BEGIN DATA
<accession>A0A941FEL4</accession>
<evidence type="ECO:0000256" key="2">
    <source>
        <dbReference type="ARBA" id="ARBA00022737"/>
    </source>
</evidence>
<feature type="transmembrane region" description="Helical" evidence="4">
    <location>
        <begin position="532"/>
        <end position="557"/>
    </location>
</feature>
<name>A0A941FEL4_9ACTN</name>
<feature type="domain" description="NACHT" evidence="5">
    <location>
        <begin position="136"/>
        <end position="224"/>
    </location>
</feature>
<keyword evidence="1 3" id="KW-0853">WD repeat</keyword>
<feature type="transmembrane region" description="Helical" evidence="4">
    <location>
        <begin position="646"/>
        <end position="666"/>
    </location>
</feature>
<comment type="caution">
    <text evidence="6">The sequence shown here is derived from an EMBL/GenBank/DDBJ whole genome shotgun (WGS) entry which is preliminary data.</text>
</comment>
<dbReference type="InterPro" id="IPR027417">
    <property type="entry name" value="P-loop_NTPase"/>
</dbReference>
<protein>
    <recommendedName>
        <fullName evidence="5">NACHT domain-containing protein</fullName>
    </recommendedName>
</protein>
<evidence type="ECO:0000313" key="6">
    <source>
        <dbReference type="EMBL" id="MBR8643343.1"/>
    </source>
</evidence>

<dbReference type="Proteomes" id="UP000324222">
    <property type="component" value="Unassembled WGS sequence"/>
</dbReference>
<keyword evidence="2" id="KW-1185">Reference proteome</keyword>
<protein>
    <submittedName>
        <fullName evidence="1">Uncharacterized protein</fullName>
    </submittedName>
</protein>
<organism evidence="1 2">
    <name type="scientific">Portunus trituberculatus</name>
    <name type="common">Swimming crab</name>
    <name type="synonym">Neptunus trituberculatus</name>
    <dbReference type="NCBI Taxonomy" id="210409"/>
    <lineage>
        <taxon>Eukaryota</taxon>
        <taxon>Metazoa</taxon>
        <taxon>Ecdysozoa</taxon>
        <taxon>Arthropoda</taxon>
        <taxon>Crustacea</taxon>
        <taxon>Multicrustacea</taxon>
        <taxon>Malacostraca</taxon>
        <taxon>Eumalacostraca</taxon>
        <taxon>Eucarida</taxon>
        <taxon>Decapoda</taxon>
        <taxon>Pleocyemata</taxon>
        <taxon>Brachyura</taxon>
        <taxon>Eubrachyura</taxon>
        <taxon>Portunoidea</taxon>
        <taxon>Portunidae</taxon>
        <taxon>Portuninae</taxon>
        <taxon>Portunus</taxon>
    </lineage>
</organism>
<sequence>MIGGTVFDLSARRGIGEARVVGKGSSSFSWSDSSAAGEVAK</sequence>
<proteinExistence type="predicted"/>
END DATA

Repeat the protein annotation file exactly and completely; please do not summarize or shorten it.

<accession>A0A941FEL4</accession>
<evidence type="ECO:0000256" key="2">
    <source>
        <dbReference type="ARBA" id="ARBA00022737"/>
    </source>
</evidence>
<feature type="transmembrane region" description="Helical" evidence="4">
    <location>
        <begin position="532"/>
        <end position="557"/>
    </location>
</feature>
<name>A0A941FEL4_9ACTN</name>
<feature type="domain" description="NACHT" evidence="5">
    <location>
        <begin position="136"/>
        <end position="224"/>
    </location>
</feature>
<keyword evidence="1 3" id="KW-0853">WD repeat</keyword>
<feature type="transmembrane region" description="Helical" evidence="4">
    <location>
        <begin position="646"/>
        <end position="666"/>
    </location>
</feature>
<comment type="caution">
    <text evidence="6">The sequence shown here is derived from an EMBL/GenBank/DDBJ whole genome shotgun (WGS) entry which is preliminary data.</text>
</comment>
<dbReference type="InterPro" id="IPR027417">
    <property type="entry name" value="P-loop_NTPase"/>
</dbReference>
<protein>
    <recommendedName>
        <fullName evidence="5">NACHT domain-containing protein</fullName>
    </recommendedName>
</protein>
<evidence type="ECO:0000313" key="6">
    <source>
        <dbReference type="EMBL" id="MBR8643343.1"/>
    </source>
</evidence>

<dbReference type="Proteomes" id="UP000324222">
    <property type="component" value="Unassembled WGS sequence"/>
</dbReference>
<keyword evidence="2" id="KW-1185">Reference proteome</keyword>
<protein>
    <submittedName>
        <fullName evidence="1">Uncharacterized protein</fullName>
    </submittedName>
</protein>
<organism evidence="1 2">
    <name type="scientific">Portunus trituberculatus</name>
    <name type="common">Swimming crab</name>
    <name type="synonym">Neptunus trituberculatus</name>
    <dbReference type="NCBI Taxonomy" id="210409"/>
    <lineage>
        <taxon>Eukaryota</taxon>
        <taxon>Metazoa</taxon>
        <taxon>Ecdysozoa</taxon>
        <taxon>Arthropoda</taxon>
        <taxon>Crustacea</taxon>
        <taxon>Multicrustacea</taxon>
        <taxon>Malacostraca</taxon>
        <taxon>Eumalacostraca</taxon>
        <taxon>Eucarida</taxon>
        <taxon>Decapoda</taxon>
        <taxon>Pleocyemata</taxon>
        <taxon>Brachyura</taxon>
        <taxon>Eubrachyura</taxon>
        <taxon>Portunoidea</taxon>
        <taxon>Portunidae</taxon>
        <taxon>Portuninae</taxon>
        <taxon>Portunus</taxon>
    </lineage>
</organism>
<sequence>MIGGTVFDLSARRGIGEARVVGKGSSSFSWSDSSAAGEVAK</sequence>
<proteinExistence type="predicted"/>